Jim Van Straten. A Different Face of War: Memories of a Medical Service Corps Officer in Vietnam. Denton: University of North Texas Press, 2015. 576 pp. $34.95 (cloth), ISBN 978-1-57441-617-6.
Reviewed by Paul Clemans (Air University, Air Command and Staff College)
Published on H-War (September, 2016)
Commissioned by Margaret Sankey
Major James Van Straten, US Army, deployed to Da Nang Air Base, Vietnam, in June of 1966 as a Medical Service Corps advisor. His mission was to advise the South Vietnamese medical corps on how to effectively run their medical operations such as medevac, hospital operations, interhospital transfers, medical supply and logistics, and civilian health care. In this capacity, he also acted as a liaison between the US and Vietnamese medical systems and coordinated the activity of his fifty widely distributed medical advisors across his area of responsibility in the northernmost portion of the country, called I Corps Tactical Zone. His duties drove him through three conceptual crossroads and immersed him in a rich cultural experience during his yearlong deployment from June 1966 to June 1967.
As an army medical officer, he was privy to I Corps strategies and operational plans in order to anticipate the medical demands future battles would place on the Vietnamese medics, medevac system, and hospitals. He in turn advised his Vietnamese counterparts to ensure their readiness. This experience came at watershed period in the Vietnam War. The United States injected combat units for the first time in 1965, so that, by the time Van Straten arrived in theater both advisory and combat missions were being executed side by side. In Saturday morning staff meetings he gained exposure to General Walt’s continuing “hearts and minds” philosophy as it was being overtaken by General Westmoreland’s “search and destroy” approach to the war. Van Straten provides a unique, full-spectrum perspective, from the overall strategy to the medical preparation and operational execution to the aftermath of the medevacs and hospital operations. It is within this context that he describes US and Vietnamese cultural differences. When an Army of Vietnam (ARVN) unit comes under attack and takes heavy casualties, a US helicopter comes to their very hot landing zone to evacuate the wounded. However, the ARVN insist on evacuating their dead along with the wounded due to their Buddhist beliefs. The US pilots is not willing to risk his life to evacuate the dead and threatens not to return to the landing zone. At this point, Van Straten steps in to resolve the situation and learns about the culture along the way. Once the ARVN casualties arrived at their Vietnamese hospital, Van Straten advises them to transfer some patients to the US naval or other Vietnamese hospital to mitigate their overcrowding issues. The hospital patients numbered nearly twice the number of beds. Amazingly, the Vietnamese medical personnel refused to transfer the patients. Their culture dictated the wounded to be near their families and the families took care of their patients’ needs, such as bathing, that the understaffed medical personnel could not perform. There are many other stories, but this is enough to demonstrate he received an education in Vietnamese culture.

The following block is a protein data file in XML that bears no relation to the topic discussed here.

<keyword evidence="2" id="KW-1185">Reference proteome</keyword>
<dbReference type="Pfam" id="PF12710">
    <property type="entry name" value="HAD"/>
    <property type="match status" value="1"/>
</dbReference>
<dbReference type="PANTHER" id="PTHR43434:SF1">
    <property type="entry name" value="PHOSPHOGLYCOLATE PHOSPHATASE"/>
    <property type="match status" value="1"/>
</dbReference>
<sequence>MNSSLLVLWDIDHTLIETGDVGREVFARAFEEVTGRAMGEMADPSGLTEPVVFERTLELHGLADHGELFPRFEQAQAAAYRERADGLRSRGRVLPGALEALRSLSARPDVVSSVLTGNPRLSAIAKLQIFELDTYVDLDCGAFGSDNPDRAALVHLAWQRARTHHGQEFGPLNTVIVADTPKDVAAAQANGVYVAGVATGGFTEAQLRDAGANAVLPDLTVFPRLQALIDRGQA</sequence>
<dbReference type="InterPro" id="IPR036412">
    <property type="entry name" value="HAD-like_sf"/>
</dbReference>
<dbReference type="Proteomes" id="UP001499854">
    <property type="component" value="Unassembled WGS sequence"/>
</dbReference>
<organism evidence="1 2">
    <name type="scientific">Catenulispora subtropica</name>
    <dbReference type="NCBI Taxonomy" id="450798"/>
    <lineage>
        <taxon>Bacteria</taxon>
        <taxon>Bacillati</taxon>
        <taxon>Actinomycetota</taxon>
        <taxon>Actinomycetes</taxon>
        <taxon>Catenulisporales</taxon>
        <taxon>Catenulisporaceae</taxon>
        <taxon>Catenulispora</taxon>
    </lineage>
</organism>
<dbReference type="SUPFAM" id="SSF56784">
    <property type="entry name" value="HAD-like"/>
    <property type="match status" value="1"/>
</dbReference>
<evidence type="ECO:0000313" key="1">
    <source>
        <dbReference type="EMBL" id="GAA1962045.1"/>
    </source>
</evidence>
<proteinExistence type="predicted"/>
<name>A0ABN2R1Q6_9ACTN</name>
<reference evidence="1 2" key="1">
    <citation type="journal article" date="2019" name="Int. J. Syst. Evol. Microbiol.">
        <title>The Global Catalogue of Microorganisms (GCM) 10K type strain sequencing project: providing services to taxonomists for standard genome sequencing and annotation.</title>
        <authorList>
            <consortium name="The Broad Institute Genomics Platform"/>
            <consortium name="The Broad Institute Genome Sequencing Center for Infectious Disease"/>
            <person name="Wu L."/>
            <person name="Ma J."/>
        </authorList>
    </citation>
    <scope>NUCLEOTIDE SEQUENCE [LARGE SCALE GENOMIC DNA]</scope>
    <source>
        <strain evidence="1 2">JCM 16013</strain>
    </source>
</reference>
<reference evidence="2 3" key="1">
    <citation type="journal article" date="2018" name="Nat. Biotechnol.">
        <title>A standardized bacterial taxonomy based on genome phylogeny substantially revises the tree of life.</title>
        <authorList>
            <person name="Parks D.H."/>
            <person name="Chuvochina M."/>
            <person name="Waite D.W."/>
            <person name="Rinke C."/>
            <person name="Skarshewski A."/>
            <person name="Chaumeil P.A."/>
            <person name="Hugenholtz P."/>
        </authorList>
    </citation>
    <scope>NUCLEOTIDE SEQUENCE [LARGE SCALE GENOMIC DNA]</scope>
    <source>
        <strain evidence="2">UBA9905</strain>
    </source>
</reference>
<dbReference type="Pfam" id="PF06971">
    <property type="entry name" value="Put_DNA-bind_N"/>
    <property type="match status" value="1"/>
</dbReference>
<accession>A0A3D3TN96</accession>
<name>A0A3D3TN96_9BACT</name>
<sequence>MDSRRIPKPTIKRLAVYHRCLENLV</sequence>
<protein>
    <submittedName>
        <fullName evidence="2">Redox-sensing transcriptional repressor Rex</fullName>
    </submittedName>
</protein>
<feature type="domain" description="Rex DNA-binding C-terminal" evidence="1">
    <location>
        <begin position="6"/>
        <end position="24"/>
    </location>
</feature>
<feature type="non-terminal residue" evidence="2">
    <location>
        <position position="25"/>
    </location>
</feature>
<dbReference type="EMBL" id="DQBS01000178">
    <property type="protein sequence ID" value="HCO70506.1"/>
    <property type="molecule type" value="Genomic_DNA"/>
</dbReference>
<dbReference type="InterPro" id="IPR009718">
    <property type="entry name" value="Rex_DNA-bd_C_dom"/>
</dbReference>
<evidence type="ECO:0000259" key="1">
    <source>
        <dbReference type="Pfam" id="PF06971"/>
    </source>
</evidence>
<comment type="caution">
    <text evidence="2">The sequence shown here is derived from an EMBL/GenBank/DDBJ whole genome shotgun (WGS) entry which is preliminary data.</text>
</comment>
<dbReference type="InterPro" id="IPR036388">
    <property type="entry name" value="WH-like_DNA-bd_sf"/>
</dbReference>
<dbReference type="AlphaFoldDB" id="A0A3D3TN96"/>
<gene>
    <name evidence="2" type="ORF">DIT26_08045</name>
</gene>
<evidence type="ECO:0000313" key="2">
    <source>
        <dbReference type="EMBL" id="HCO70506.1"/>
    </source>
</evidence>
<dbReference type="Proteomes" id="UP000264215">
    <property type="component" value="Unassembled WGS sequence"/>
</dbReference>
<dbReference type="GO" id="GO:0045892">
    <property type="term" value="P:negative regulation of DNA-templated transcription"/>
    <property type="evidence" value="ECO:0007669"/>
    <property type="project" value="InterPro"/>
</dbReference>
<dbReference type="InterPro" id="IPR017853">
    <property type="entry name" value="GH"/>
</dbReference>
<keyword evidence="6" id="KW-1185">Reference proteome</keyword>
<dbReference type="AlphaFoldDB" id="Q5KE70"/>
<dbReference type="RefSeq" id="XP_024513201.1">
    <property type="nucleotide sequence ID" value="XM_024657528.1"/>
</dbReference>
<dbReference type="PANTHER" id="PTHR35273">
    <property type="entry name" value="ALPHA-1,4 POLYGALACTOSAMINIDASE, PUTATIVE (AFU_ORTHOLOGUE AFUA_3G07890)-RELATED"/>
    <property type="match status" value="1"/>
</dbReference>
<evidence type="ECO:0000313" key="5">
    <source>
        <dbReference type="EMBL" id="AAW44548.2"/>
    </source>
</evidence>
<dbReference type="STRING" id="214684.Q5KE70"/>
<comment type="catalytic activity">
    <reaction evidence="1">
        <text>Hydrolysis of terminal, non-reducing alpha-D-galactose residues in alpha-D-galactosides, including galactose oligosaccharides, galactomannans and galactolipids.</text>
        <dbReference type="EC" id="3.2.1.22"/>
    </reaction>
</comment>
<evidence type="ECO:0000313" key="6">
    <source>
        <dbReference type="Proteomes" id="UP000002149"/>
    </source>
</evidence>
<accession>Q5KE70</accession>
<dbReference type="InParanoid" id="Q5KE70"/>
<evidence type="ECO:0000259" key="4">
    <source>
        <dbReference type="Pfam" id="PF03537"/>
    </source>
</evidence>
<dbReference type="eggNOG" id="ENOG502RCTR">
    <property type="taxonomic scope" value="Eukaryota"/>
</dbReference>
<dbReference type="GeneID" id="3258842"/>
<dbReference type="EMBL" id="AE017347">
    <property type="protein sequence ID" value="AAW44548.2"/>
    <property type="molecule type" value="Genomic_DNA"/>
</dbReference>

Van Straten offers a second perspective as he coordinates his US medical advisor field teams to implement two civil programs, the Medical Civic Action Programs (MEDCAP) and Military Provincial Health Assistance Programs (MILPHAP). These programs reached out to Vietnamese communities to prevent the spread of diseases such as malaria, rabies, dysentery, and bubonic plague, as well as provide medical care and advice. These responsibilities brought Van Straten into contact with local village issues; in one case in particular, when the Vietnamese relocated villages from the Demilitarized Zone to Cam Lo, he goes into greater detail. Related to these responsibilities, he reached out to the Vietnamese community to help social outcasts with deformities from harelips and clubbed feet to abnormal growths. A Dr. Giles deserves special mention in this regard, as he treated these Vietnamese cases at the naval hospital on a noninterference basis. The Vietnamese accepted Van Straten’s help in many, but not all, instances. He shares his insights into the cultural ostracization imposed on people with these conditions. The occasions when treatment was refused provided tremendous insight as well. In one case, the family believed deformity was God’s punishment and to remove the punishment would be to invite more punishment in its place. In another case, the family believed US medical treatment would be perceived by the Viet Cong as collusion with the Americans and they would be punished. Van Straten illuminates more of Vietnamese culture with each story.